Shares of Ampio Pharmaceuticals (NASDAQ: AMPE) are on a roll after the company reported on April 24th that it completed enrollment for its Phase III run-in trial with Ampion, a naturally occurring anti-inflammatory compound that is under development for the treatment of osteoarthritis of the knee. From the clinical program update posted one day earlier:
Ampio has recently met with the CBER division of the FDA and received guidance for the conduct of pivotal trials for approval in the US. Both open label and placebo controlled trials will be conducted over the next year to provide the full 1,500 patient exposure for safety and clinical efficacy data. The recent FDA discussions have indicated that if the results of these trials mirror the successful outcomes seen in the Australian trials it will be sufficient for registration as a chronic use therapy and an IND is being prepared.
Less than a month ago, the company received approval from the FDA to begin this run-in trial to test two doses of Ampion, an anti-inflammatory that already has already established its safety and preliminary efficacy data from a Phase I trial that was reported on in May 2012.
Ampio had originally intended to enroll patients in two pivotal Phase III trials, but was advised by the FDA to conduct a single dose-escalation run-in study to ensure an optimal dose. The company is now testing both the 4 mL and the 10 mL dosages, which are administered via injection directly into the patient's knee (intra-articular) in the run-in trial. The relative efficacy of the optimal dose of Ampion versus placebo will help determine the size of the patient population needed for the phase III trial as well.
The fact that Ampio saw full enrollment in the trial so quickly indicates that the medical community (and patients) are very interested in Ampion due to the shortcomings of existing therapies.
Patients with osteoarthritis of the knee would typically take analgesics like ibuprofen like Pfizer's (NYSE: PFE) Celebrex to manage pain symptoms. There are several injection-based options for patients who are not responding to pain relievers alone, including steroid and hyaluronic acid (HA) injections. The biggest player in the HA market is Sanofi's (NYSE: SNY) Synvisc/Synvisc-One, with $473 million in sales last year according to company reports.
The generic NSAID (non-steroidal anti-inflammatory) drug meloxicam, marketed by the big private pharmaceutical company Boehringer Ingelheim, is the best-selling drug approved for the broader osteoarthritis indication. Ampion is considered a biologic, and another NSAID although it has established a particularly strong safety profile and benefits from the fact that it is a naturally occurring molecule in the human body.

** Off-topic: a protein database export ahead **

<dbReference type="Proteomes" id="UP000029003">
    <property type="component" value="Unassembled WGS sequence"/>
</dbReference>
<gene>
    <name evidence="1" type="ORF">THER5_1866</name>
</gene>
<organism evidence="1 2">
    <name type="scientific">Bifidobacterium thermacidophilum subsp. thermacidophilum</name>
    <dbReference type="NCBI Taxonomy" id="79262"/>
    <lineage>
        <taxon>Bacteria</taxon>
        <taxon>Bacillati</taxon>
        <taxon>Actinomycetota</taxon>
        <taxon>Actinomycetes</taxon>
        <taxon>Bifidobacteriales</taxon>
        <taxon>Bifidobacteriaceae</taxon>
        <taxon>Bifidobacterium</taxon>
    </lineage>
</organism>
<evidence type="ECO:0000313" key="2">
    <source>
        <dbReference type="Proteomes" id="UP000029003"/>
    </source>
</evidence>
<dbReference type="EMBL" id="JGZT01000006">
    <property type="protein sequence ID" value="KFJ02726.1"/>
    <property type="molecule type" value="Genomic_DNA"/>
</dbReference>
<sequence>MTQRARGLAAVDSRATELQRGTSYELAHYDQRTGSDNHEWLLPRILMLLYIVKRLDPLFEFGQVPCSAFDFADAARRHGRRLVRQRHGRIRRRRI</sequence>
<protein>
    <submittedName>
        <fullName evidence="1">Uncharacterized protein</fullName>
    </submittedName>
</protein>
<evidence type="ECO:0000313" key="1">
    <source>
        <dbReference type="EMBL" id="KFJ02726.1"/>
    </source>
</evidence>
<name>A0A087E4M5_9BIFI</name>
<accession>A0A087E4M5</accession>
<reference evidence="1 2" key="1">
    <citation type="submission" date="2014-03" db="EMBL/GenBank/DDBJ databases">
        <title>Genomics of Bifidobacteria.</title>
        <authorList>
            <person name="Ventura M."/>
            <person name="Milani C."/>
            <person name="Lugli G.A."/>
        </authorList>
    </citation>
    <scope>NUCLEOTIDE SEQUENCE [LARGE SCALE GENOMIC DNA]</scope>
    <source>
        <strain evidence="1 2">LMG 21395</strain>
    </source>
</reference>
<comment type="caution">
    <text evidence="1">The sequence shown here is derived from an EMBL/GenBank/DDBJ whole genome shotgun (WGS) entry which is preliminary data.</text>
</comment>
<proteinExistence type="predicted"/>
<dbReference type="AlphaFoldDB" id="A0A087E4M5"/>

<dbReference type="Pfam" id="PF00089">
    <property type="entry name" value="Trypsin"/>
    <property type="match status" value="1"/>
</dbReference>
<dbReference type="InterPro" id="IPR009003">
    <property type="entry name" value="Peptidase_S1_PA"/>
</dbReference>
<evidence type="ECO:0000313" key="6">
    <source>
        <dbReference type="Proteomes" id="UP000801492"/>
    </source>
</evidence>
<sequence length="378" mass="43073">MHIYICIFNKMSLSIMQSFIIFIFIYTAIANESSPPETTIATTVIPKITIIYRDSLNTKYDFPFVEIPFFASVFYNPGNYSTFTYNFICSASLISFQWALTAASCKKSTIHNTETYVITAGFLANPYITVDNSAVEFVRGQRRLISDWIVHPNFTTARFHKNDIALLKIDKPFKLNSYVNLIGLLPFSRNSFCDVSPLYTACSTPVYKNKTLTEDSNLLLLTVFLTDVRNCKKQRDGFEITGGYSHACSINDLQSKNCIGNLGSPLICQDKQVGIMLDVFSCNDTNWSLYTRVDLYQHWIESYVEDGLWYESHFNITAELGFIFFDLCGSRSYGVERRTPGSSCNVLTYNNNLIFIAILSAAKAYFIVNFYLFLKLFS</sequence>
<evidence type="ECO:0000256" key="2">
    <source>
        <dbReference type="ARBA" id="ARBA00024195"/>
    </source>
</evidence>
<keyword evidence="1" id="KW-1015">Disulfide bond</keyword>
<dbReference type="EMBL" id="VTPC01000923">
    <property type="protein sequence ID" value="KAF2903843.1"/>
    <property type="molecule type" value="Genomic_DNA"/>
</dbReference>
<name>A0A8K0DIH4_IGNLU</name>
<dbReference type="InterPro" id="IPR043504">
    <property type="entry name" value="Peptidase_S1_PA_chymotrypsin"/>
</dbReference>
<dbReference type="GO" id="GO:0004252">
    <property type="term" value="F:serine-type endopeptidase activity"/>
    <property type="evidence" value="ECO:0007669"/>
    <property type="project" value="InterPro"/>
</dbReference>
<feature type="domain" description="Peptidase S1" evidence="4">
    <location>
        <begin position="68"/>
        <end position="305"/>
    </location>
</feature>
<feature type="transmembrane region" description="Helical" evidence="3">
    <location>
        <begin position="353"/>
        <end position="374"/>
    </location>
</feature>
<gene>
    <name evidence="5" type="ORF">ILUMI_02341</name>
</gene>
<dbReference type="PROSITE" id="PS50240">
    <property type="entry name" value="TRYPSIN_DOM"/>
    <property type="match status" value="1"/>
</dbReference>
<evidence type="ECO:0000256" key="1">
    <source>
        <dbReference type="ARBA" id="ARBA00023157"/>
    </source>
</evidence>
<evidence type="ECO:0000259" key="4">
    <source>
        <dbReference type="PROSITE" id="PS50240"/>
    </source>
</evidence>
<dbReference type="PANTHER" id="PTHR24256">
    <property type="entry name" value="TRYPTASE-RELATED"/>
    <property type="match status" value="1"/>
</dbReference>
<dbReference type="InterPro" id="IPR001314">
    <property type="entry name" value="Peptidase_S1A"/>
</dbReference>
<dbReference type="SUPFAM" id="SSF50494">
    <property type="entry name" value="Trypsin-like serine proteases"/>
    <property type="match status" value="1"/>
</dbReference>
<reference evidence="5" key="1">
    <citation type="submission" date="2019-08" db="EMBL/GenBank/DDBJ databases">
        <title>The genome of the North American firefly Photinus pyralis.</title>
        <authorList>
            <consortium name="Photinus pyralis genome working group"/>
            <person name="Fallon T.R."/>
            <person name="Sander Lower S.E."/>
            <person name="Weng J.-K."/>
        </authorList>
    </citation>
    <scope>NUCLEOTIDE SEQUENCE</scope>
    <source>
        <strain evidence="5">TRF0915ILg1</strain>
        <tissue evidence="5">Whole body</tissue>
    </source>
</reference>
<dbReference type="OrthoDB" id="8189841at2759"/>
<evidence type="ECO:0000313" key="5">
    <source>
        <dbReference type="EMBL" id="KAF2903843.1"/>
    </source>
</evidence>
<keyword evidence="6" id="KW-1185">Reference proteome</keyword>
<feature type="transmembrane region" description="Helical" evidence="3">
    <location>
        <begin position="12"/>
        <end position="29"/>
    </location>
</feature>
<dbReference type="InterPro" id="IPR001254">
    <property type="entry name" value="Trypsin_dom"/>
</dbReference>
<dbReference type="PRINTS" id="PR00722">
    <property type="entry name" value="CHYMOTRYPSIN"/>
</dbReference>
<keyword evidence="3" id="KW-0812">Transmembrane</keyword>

Ampion (also referred to as DMI 9523 in some of the literature) is a small-molecule made up of two amino acids that are derived from albumin, which is the main constituent of plasma in humans. Ampion has been shown to be effective in causing a reduction of pro-inflammatory molecules, as well as inhibition of transcription factors involved in inflammation. The overall profile of the biologic is unique, and distinguished in comparison to other NSAIDs. Since the safety profile has been well established in previous studies, it's especially important that the finalized version of the trial establishes its efficacy and clinical utility ahead of the FDA's final review.
Note: The profile of the current run-in trial can be seen here. It's entitled "A Efficacy and Safety Study of Two Doses of Intra-Articular Injection of Ampion™ in Adults With Pain Due to Osteoarthritis of the Knee"
The trial is a randomized, placebo-controlled double-blind study to monitor the safety and efficacy of over 300 patients with rheumatoid arthritis of the knee. Patients will receive one of two doses (4mL or 10mL) of either Ampion or placebo as mentioned earlier. The primary endpoint of the study is the improvement in knee pain as determined by the WOMAC (Western Ontario and McMaster Universities Arthritis Index) scale, which is essentially the gold standard of efficacy for clinical trials in this indication.
As mentioned on the April 25th press release, the company enrolled in excess of the 300 patients who were originally intended for the study and that treatment was issued to all of them. These patients will be monitored for a 12 week post-treatment period, which would pave the way for a data release (likely in Q3 2013) and initiation of the final pivotal trial before the end of the year or in Q1 2014. This would result in data in the second half of 2014, along with an NDA submission.
Investors will have to wait for quite some time for Ampion's potential approval, although the stock's recent action suggests that a good number of investors want to buy early. Shares of AMPE are up over 33% YTD bringing the company's valuation to $177 M.
Investors who may be interested in Ampio should also pay attention to Optina, which is a reformulated dosage of danazol that is eligible for a 505(b)(2) application. The target indication is Diabetic Macular Edema (DME), which is lucrative, and currently dominated by Roche's (OTCQX:RHHBY) Lucentis. Rival company Regeneron (NASDAQ: REGN), which has been immensely successful in the wet AMD indication with EYLEA, also wants to expand into the DME market. Optina would undoubtedly command a smaller piece of this drug market, although it has niche potential since doctors are using steroids off-label for DMD due to a lack of an FDA approved alternative.
Disclosure: I have no positions in any stocks mentioned, and no plans to initiate any positions within the next 72 hours. I wrote this article myself, and it expresses my own opinions. I am not receiving compensation for it. I have no business relationship with any company whose stock is mentioned in this article.